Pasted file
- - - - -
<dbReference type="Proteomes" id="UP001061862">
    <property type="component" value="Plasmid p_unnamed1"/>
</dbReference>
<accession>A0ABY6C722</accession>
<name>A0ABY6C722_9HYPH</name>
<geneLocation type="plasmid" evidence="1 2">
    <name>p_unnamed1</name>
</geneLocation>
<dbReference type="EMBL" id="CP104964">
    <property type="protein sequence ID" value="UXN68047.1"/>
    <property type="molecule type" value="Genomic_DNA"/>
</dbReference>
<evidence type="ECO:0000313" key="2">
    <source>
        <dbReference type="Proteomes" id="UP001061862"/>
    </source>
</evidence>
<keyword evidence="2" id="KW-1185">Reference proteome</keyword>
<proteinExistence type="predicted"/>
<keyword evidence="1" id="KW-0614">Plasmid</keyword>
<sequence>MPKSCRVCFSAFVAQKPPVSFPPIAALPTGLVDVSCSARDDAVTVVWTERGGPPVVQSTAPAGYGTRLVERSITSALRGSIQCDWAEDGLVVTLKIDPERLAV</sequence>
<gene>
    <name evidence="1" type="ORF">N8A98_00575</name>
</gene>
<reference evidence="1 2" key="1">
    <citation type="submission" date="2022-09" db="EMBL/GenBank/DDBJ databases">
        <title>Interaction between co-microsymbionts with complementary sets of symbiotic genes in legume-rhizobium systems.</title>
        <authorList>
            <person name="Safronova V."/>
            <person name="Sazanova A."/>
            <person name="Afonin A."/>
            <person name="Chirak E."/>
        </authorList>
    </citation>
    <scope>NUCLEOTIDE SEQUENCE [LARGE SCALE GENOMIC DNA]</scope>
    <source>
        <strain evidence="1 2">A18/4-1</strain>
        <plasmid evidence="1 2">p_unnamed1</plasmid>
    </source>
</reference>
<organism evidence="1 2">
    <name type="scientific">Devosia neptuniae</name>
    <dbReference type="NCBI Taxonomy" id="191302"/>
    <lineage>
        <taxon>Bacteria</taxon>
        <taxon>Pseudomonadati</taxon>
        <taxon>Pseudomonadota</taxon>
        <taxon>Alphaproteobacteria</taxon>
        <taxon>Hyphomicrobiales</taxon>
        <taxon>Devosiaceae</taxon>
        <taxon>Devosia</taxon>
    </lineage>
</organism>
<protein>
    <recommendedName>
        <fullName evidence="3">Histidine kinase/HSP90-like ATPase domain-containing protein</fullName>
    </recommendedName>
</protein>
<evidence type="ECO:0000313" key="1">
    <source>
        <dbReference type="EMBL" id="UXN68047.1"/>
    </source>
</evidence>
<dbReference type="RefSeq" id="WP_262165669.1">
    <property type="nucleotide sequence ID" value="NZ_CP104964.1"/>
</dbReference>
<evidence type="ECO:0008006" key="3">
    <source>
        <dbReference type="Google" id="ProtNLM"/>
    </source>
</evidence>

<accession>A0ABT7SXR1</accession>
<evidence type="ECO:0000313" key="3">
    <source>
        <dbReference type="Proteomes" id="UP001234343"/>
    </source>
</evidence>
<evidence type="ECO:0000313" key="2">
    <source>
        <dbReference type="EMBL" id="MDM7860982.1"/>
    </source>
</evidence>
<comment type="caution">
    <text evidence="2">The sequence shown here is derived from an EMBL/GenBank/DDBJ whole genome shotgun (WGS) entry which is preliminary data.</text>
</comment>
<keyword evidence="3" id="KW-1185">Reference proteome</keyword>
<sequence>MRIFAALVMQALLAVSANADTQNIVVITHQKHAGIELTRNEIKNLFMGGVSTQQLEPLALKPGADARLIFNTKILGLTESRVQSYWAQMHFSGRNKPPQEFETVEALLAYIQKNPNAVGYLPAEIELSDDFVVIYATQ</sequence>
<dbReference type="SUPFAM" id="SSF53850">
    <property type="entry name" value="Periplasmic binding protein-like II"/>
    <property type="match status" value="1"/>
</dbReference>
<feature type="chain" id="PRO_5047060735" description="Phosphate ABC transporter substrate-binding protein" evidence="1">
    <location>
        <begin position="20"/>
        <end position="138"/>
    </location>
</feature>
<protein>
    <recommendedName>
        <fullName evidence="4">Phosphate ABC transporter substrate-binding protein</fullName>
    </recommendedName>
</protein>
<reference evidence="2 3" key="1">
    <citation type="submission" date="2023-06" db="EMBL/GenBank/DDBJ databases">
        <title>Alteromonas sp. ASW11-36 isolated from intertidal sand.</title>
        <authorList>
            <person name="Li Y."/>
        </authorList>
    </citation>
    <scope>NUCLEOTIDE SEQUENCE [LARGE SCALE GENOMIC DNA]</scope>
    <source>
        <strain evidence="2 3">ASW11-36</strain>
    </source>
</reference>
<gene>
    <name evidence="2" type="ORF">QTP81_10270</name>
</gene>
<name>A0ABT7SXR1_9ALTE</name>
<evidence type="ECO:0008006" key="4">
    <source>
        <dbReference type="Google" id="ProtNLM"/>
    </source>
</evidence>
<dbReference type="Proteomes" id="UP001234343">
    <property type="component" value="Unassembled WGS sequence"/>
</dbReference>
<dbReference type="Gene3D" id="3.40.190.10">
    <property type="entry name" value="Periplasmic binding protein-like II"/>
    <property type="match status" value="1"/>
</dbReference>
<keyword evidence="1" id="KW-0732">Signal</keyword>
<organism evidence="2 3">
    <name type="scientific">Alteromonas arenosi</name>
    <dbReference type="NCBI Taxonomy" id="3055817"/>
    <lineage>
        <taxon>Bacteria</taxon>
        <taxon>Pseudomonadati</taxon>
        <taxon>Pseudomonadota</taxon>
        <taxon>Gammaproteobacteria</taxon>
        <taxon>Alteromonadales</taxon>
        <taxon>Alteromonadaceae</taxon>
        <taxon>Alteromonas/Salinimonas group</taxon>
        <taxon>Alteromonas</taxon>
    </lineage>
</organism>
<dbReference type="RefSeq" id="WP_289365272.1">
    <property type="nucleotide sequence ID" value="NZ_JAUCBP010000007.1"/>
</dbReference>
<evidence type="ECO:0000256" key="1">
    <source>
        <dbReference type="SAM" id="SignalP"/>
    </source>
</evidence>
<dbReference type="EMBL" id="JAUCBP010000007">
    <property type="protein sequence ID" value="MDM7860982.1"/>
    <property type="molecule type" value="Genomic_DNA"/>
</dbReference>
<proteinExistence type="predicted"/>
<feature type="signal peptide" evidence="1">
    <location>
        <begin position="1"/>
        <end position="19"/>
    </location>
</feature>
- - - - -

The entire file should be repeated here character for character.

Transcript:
<dbReference type="Proteomes" id="UP001061862">
    <property type="component" value="Plasmid p_unnamed1"/>
</dbReference>
<accession>A0ABY6C722</accession>
<name>A0ABY6C722_9HYPH</name>
<geneLocation type="plasmid" evidence="1 2">
    <name>p_unnamed1</name>
</geneLocation>
<dbReference type="EMBL" id="CP104964">
    <property type="protein sequence ID" value="UXN68047.1"/>
    <property type="molecule type" value="Genomic_DNA"/>
</dbReference>
<evidence type="ECO:0000313" key="2">
    <source>
        <dbReference type="Proteomes" id="UP001061862"/>
    </source>
</evidence>
<keyword evidence="2" id="KW-1185">Reference proteome</keyword>
<proteinExistence type="predicted"/>
<keyword evidence="1" id="KW-0614">Plasmid</keyword>
<sequence>MPKSCRVCFSAFVAQKPPVSFPPIAALPTGLVDVSCSARDDAVTVVWTERGGPPVVQSTAPAGYGTRLVERSITSALRGSIQCDWAEDGLVVTLKIDPERLAV</sequence>
<gene>
    <name evidence="1" type="ORF">N8A98_00575</name>
</gene>
<reference evidence="1 2" key="1">
    <citation type="submission" date="2022-09" db="EMBL/GenBank/DDBJ databases">
        <title>Interaction between co-microsymbionts with complementary sets of symbiotic genes in legume-rhizobium systems.</title>
        <authorList>
            <person name="Safronova V."/>
            <person name="Sazanova A."/>
            <person name="Afonin A."/>
            <person name="Chirak E."/>
        </authorList>
    </citation>
    <scope>NUCLEOTIDE SEQUENCE [LARGE SCALE GENOMIC DNA]</scope>
    <source>
        <strain evidence="1 2">A18/4-1</strain>
        <plasmid evidence="1 2">p_unnamed1</plasmid>
    </source>
</reference>
<organism evidence="1 2">
    <name type="scientific">Devosia neptuniae</name>
    <dbReference type="NCBI Taxonomy" id="191302"/>
    <lineage>
        <taxon>Bacteria</taxon>
        <taxon>Pseudomonadati</taxon>
        <taxon>Pseudomonadota</taxon>
        <taxon>Alphaproteobacteria</taxon>
        <taxon>Hyphomicrobiales</taxon>
        <taxon>Devosiaceae</taxon>
        <taxon>Devosia</taxon>
    </lineage>
</organism>
<protein>
    <recommendedName>
        <fullName evidence="3">Histidine kinase/HSP90-like ATPase domain-containing protein</fullName>
    </recommendedName>
</protein>
<evidence type="ECO:0000313" key="1">
    <source>
        <dbReference type="EMBL" id="UXN68047.1"/>
    </source>
</evidence>
<dbReference type="RefSeq" id="WP_262165669.1">
    <property type="nucleotide sequence ID" value="NZ_CP104964.1"/>
</dbReference>
<evidence type="ECO:0008006" key="3">
    <source>
        <dbReference type="Google" id="ProtNLM"/>
    </source>
</evidence>

<accession>A0ABT7SXR1</accession>
<evidence type="ECO:0000313" key="3">
    <source>
        <dbReference type="Proteomes" id="UP001234343"/>
    </source>
</evidence>
<evidence type="ECO:0000313" key="2">
    <source>
        <dbReference type="EMBL" id="MDM7860982.1"/>
    </source>
</evidence>
<comment type="caution">
    <text evidence="2">The sequence shown here is derived from an EMBL/GenBank/DDBJ whole genome shotgun (WGS) entry which is preliminary data.</text>
</comment>
<keyword evidence="3" id="KW-1185">Reference proteome</keyword>
<sequence>MRIFAALVMQALLAVSANADTQNIVVITHQKHAGIELTRNEIKNLFMGGVSTQQLEPLALKPGADARLIFNTKILGLTESRVQSYWAQMHFSGRNKPPQEFETVEALLAYIQKNPNAVGYLPAEIELSDDFVVIYATQ</sequence>
<dbReference type="SUPFAM" id="SSF53850">
    <property type="entry name" value="Periplasmic binding protein-like II"/>
    <property type="match status" value="1"/>
</dbReference>
<feature type="chain" id="PRO_5047060735" description="Phosphate ABC transporter substrate-binding protein" evidence="1">
    <location>
        <begin position="20"/>
        <end position="138"/>
    </location>
</feature>
<protein>
    <recommendedName>
        <fullName evidence="4">Phosphate ABC transporter substrate-binding protein</fullName>
    </recommendedName>
</protein>
<reference evidence="2 3" key="1">
    <citation type="submission" date="2023-06" db="EMBL/GenBank/DDBJ databases">
        <title>Alteromonas sp. ASW11-36 isolated from intertidal sand.</title>
        <authorList>
            <person name="Li Y."/>
        </authorList>
    </citation>
    <scope>NUCLEOTIDE SEQUENCE [LARGE SCALE GENOMIC DNA]</scope>
    <source>
        <strain evidence="2 3">ASW11-36</strain>
    </source>
</reference>
<gene>
    <name evidence="2" type="ORF">QTP81_10270</name>
</gene>
<name>A0ABT7SXR1_9ALTE</name>
<evidence type="ECO:0008006" key="4">
    <source>
        <dbReference type="Google" id="ProtNLM"/>
    </source>
</evidence>
<dbReference type="Proteomes" id="UP001234343">
    <property type="component" value="Unassembled WGS sequence"/>
</dbReference>
<dbReference type="Gene3D" id="3.40.190.10">
    <property type="entry name" value="Periplasmic binding protein-like II"/>
    <property type="match status" value="1"/>
</dbReference>
<keyword evidence="1" id="KW-0732">Signal</keyword>
<organism evidence="2 3">
    <name type="scientific">Alteromonas arenosi</name>
    <dbReference type="NCBI Taxonomy" id="3055817"/>
    <lineage>
        <taxon>Bacteria</taxon>
        <taxon>Pseudomonadati</taxon>
        <taxon>Pseudomonadota</taxon>
        <taxon>Gammaproteobacteria</taxon>
        <taxon>Alteromonadales</taxon>
        <taxon>Alteromonadaceae</taxon>
        <taxon>Alteromonas/Salinimonas group</taxon>
        <taxon>Alteromonas</taxon>
    </lineage>
</organism>
<dbReference type="RefSeq" id="WP_289365272.1">
    <property type="nucleotide sequence ID" value="NZ_JAUCBP010000007.1"/>
</dbReference>
<evidence type="ECO:0000256" key="1">
    <source>
        <dbReference type="SAM" id="SignalP"/>
    </source>
</evidence>
<dbReference type="EMBL" id="JAUCBP010000007">
    <property type="protein sequence ID" value="MDM7860982.1"/>
    <property type="molecule type" value="Genomic_DNA"/>
</dbReference>
<proteinExistence type="predicted"/>
<feature type="signal peptide" evidence="1">
    <location>
        <begin position="1"/>
        <end position="19"/>
    </location>
</feature>